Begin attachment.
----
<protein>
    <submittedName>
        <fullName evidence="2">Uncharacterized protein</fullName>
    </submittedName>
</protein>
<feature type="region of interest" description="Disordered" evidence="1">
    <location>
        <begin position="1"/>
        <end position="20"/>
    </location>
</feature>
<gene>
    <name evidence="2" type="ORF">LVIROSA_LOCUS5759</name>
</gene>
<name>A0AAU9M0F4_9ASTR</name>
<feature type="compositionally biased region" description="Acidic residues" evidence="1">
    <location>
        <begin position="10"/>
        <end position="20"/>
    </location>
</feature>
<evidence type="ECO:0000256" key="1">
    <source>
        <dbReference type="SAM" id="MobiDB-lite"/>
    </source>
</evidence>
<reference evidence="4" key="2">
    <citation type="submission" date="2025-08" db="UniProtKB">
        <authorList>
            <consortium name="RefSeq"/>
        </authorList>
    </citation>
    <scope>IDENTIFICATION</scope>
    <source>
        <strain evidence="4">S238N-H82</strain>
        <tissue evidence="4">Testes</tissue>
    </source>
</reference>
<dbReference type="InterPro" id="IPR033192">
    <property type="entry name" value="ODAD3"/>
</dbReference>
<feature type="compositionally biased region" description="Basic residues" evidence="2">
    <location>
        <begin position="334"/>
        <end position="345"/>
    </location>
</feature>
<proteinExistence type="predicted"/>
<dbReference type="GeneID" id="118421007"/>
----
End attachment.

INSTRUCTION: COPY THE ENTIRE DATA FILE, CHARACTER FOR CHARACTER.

<protein>
    <submittedName>
        <fullName evidence="2">Uncharacterized protein</fullName>
    </submittedName>
</protein>
<feature type="region of interest" description="Disordered" evidence="1">
    <location>
        <begin position="1"/>
        <end position="20"/>
    </location>
</feature>
<gene>
    <name evidence="2" type="ORF">LVIROSA_LOCUS5759</name>
</gene>
<name>A0AAU9M0F4_9ASTR</name>
<feature type="compositionally biased region" description="Acidic residues" evidence="1">
    <location>
        <begin position="10"/>
        <end position="20"/>
    </location>
</feature>
<evidence type="ECO:0000256" key="1">
    <source>
        <dbReference type="SAM" id="MobiDB-lite"/>
    </source>
</evidence>
<reference evidence="4" key="2">
    <citation type="submission" date="2025-08" db="UniProtKB">
        <authorList>
            <consortium name="RefSeq"/>
        </authorList>
    </citation>
    <scope>IDENTIFICATION</scope>
    <source>
        <strain evidence="4">S238N-H82</strain>
        <tissue evidence="4">Testes</tissue>
    </source>
</reference>
<dbReference type="InterPro" id="IPR033192">
    <property type="entry name" value="ODAD3"/>
</dbReference>
<feature type="compositionally biased region" description="Basic residues" evidence="2">
    <location>
        <begin position="334"/>
        <end position="345"/>
    </location>
</feature>
<proteinExistence type="predicted"/>
<dbReference type="GeneID" id="118421007"/>